If you're using a real estate broker to help you buy your very first home it is easy to get caught up in the specifics of searching for, choosing, and purchasing the home and forget to worry about the specifics of financing that purchase. Even people who have taken out mortgages before can make mistakes if they're not familiar with all of the risks, so we've put together this article on the risks of going one of the more popular mortgage routes: variable rate.

In a variable rate mortgage, the amount of interest you pay on your loan won't be the same over the length of the loan like it would be if you were buying a home on a fixed rate mortgage. With a variable rate mortgage, the rate will change according to the rate set by the market, which means your monthly payments might never be the same amount twice. Generally speaking, when you apply for a variable rate mortgage, the rate will be listed as Prime (the best rate on the market, offered only to the best customers) plus a certain percentage, like Prime+1%, which means if Prime is 3.5%, your interest rate will be 4.5%.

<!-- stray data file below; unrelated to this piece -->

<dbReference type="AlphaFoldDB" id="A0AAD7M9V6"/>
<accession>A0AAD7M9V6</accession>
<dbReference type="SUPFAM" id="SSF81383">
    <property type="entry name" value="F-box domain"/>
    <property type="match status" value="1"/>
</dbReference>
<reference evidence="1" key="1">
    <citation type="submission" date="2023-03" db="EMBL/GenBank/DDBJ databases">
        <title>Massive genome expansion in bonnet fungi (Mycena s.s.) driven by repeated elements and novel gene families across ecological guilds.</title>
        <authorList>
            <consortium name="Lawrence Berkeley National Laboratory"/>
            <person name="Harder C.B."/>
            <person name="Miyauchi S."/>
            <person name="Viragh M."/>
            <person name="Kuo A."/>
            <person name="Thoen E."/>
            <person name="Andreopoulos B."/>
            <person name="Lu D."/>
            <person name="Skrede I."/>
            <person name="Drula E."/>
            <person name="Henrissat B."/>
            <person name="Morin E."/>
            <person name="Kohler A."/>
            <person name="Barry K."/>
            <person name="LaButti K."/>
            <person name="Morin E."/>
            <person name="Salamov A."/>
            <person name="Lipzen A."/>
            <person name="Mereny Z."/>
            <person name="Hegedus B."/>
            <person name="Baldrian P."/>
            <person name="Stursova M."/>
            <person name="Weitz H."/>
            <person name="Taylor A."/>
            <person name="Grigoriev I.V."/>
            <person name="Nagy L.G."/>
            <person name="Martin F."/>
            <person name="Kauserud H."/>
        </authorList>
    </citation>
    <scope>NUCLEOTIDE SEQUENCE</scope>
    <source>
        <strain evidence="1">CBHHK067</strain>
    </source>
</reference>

Most people who take out variable rate mortgages do so in the hope that the prime interest rate will drop over the life of their mortgage so that they end up getting a great deal on their monthly payments and saving a lot of money on overall interest on their loan. When you're caught up in the excitement of searching for a home, it can be easy to focus on this positive scenario and forget that there are risks associated with variable rate mortgages and that they are responsible for a lot of foreclosures.

Everyone who takes out a variable rate mortgage hopes that the rates will end up going down, but there's always the risk that they could go up instead. You should never ignore this possibility, because you could end up over your head very quickly if you aren't careful. The rates could rise beyond your ability to pay them and your house could end up on the list of homes for sale in Vaughan or end up being taken away by the bank.

There is a provision known as a cap that can be applied to a variable rate mortgage to take some of the risk away, but caps have their own risks. When you apply a cap it means your payments on your mortgage cannot rise above a certain amount. However, that does not mean your interest rate doesn't keep rising. Instead of paying it off normally, the extra interest will be added to the principal, increasing the length of time it will take you to pay off the mortgage. If you are unsure about the right mortgage rate type for your needs and what options you have, speak with a knowledgeable and experienced mortgage broker, such as Marcus Tzaferis. Often called on by the media as a financial expert, he has years of experience helping clients in Toronto and across Canada to find the best suited mortgage for their financial needs.




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